Here’s a whole-wheat Irish soda bread recipe that’s quick, easy, and delicious. Soda bread is great for getting warm bread on the table quickly (no kneading and rising like traditional bread!). Do you know why soda bread is “Irish”?
Yeast was not readily available in Ireland during times of famine, so the Irish combined baking soda with sour milk to leaven their everyday bread. Ireland was so well known for making soda bread that it became known as “Irish” soda bread. For more history on Irish soda bread, click HERE.
This recipe is not quite your traditional Irish soda bread because it also contains currants (or raisins may be substituted) and orange zest. They give it lots of flavor so it’s not bland bread. The recipe is adapted from Barefoot Contessa At Home by Ina Garten.
The “whole wheat” Irish soda bread comes from the addition of some whole wheat flour to give it some whole grain nuttiness rather than just using all-purpose flour.
This bread is delicious warm from the oven with some butter! It’s really so easy to make that it shouldn’t be reserved for just St. Patrick’s Day celebrations. It makes dinner great any time, and is pretty good as toast too! It would be interesting to pair it with Keto-friendly Cabbage & Kielbasa soup for an Irish-themed meal.
Whole Wheat Irish Soda Bread
- Electric Stand Mixer
- Stand Mixer Paddle Attachment
- sheet pan
- 3 cups all-purpose flour, plus extra for the currants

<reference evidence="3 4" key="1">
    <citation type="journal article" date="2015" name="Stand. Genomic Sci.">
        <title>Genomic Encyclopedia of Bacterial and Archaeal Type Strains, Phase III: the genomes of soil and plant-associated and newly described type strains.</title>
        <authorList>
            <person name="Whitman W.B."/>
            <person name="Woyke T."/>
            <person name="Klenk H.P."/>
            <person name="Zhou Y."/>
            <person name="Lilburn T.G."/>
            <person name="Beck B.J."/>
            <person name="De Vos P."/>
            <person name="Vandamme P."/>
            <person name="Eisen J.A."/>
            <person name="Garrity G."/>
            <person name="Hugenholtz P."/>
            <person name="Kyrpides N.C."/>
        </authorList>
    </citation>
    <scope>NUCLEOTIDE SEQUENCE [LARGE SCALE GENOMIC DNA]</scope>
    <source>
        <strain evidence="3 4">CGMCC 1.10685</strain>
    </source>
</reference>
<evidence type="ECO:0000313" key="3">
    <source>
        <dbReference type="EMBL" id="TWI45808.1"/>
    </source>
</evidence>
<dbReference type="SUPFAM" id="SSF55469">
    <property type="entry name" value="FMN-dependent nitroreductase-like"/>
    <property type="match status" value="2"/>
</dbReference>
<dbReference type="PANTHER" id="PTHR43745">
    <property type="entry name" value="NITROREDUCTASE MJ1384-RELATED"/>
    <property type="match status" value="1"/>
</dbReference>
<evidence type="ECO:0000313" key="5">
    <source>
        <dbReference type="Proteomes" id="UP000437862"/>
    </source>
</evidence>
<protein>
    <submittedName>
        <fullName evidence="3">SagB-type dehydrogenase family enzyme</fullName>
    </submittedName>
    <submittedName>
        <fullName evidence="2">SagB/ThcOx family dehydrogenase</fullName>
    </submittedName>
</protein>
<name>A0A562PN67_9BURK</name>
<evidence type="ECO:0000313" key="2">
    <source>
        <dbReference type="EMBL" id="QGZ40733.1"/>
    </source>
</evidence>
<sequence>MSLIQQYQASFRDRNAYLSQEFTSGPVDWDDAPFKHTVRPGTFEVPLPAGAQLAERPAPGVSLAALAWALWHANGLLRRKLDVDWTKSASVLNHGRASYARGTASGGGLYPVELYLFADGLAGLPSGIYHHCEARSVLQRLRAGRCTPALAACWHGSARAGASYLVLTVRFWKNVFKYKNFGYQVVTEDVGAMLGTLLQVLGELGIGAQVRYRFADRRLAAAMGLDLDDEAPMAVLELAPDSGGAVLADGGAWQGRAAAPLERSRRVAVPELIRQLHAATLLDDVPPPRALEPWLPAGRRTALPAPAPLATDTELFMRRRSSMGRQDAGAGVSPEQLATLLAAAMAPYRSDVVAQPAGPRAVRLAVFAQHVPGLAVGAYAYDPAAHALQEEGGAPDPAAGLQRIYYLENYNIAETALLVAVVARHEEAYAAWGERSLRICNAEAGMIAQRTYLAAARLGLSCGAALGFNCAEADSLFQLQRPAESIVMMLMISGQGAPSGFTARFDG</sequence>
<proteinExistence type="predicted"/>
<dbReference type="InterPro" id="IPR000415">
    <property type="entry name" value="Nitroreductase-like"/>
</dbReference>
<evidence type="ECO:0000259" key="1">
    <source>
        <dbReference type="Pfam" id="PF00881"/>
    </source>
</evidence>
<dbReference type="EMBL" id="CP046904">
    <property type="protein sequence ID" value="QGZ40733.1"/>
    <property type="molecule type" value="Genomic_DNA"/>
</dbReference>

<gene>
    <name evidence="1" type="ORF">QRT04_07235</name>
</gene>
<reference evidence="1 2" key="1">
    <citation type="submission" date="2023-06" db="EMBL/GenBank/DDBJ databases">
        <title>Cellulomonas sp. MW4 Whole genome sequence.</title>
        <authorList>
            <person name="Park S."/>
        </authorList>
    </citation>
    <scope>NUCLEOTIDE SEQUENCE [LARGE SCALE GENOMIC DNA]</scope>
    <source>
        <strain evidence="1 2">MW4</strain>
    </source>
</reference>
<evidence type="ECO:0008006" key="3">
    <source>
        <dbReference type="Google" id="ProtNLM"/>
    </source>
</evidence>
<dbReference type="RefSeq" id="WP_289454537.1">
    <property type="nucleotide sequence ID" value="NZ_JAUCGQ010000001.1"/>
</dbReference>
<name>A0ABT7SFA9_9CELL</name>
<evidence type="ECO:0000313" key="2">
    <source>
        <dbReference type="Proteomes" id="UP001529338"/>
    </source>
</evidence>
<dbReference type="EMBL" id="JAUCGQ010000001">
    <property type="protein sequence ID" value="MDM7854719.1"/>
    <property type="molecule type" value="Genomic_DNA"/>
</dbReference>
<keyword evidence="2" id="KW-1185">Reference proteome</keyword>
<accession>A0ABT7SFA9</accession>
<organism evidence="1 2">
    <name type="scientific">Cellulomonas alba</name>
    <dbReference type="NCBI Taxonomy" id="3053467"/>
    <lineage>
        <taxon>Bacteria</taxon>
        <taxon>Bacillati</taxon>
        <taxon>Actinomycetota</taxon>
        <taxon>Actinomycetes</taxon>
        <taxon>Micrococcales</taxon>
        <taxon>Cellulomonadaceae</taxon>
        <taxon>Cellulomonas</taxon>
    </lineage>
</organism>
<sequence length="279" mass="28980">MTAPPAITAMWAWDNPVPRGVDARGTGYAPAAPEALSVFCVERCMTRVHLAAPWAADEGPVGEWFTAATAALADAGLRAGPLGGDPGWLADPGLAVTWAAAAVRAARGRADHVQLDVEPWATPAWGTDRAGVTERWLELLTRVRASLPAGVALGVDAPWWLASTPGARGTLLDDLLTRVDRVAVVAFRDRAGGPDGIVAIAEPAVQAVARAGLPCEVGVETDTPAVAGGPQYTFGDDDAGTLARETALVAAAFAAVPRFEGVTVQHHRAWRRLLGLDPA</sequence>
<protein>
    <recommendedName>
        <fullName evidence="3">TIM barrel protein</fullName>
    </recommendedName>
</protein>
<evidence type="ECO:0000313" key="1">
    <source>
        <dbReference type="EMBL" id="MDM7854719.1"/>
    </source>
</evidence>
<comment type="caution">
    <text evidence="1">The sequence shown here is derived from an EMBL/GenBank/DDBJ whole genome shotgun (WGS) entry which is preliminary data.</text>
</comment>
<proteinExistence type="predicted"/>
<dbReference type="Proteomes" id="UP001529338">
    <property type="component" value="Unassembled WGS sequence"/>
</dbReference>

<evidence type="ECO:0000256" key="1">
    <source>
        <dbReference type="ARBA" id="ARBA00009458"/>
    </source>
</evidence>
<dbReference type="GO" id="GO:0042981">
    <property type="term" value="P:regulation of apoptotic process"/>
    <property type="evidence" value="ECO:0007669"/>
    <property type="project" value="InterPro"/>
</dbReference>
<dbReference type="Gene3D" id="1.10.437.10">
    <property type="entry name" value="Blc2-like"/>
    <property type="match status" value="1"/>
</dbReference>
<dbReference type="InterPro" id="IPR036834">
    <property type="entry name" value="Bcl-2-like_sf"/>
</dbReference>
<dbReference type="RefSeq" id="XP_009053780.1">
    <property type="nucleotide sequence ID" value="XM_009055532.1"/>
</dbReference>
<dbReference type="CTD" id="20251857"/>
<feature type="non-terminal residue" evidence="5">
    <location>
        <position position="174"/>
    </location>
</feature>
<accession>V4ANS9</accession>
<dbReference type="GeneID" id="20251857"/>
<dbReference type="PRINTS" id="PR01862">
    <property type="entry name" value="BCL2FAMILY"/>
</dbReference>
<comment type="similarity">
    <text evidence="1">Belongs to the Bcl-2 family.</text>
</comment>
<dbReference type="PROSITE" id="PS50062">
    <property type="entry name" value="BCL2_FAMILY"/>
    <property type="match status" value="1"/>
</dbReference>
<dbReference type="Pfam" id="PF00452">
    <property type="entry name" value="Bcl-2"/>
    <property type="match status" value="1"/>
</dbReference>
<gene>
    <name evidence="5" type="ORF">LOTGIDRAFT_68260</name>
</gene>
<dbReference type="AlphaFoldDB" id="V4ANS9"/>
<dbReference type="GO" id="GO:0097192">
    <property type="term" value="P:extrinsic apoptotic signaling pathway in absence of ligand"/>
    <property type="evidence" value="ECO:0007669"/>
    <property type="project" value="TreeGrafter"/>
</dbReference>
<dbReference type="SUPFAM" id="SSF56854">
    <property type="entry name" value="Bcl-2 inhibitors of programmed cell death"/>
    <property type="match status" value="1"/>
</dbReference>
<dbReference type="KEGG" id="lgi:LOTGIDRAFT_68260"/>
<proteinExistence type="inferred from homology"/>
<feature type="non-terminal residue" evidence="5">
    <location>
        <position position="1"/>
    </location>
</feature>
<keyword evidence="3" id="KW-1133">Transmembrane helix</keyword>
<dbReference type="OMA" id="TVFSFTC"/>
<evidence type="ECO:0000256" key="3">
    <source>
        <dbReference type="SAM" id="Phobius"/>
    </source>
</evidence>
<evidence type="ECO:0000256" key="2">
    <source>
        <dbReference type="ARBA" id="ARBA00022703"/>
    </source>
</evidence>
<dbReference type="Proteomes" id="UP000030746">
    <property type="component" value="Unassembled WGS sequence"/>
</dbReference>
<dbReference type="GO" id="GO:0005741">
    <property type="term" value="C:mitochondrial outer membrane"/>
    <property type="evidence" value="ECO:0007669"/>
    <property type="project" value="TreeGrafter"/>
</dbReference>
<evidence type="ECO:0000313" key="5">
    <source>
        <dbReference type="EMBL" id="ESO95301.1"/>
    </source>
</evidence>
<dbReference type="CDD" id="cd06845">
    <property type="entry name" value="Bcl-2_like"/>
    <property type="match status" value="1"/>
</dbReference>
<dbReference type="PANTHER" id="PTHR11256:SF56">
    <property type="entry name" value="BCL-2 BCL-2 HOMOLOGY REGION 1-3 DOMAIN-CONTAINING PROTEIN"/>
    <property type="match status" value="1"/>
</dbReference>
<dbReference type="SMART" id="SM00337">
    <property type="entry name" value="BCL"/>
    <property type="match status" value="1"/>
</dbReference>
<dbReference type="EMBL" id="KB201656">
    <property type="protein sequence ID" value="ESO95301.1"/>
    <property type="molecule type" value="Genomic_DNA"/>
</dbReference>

- 1 cup finely ground whole wheat flour
- 4 tablespoons sugar
- 1 teaspoon baking soda
- 1 1/2 teaspoons kosher salt
- 4 tablespoons cold, unsalted butter, in 1/2" dice
- 1 3/4 cups buttermilk
- 1 extra-large egg, lightly beaten
- 1 teaspoon grated orange zest
- 1 cup dried currants
- Preheat the oven to 375 degrees, and line a baking sheet with parchment paper.
- Combine the flours, sugar, baking soda, and salt in the bowl of an electric mixer with a paddle attachment. Add the butter and mix on low until the butter is mixed into the dry ingredients.
- In a separate bowl, beat the buttermilk, egg, and orange zest together, and with the mixer on low speed, slowly add the buttermilk mixture to the flour mixture.
- Shake the currants with 1 tablespoon of flour and mix into the dough. The dough should be quite wet.
- Put the dough on a floured board and knead lightly into a round loaf. Place the loaf on the prepared sheet pan, and lightly cut an X into the top of the bread.
- Bake for 45 - 55 minutes, or until a cake tester comes out clean.
- Serve warm or at room temperature.
We don’t keep buttermilk around. Can I sub yogurt instead? We make our own so we always have bunches.
I believe the following all produce buttermilk that con be substituted in the recipe:
1 cup buttermilk = 1 Tablespoon white vinegar + enough milk to measure 1 cup
1 cup buttermilk = 1 Tablespoon lemon juice + enough milk to measure 1 cup
1 cup buttermilk = 1 cup plain yogurt
1 cup buttermilk = 1 and ¾ teaspoon cream of tarter + 1 cup of milk
Hope that helps!
This was delicious and truly easy!!!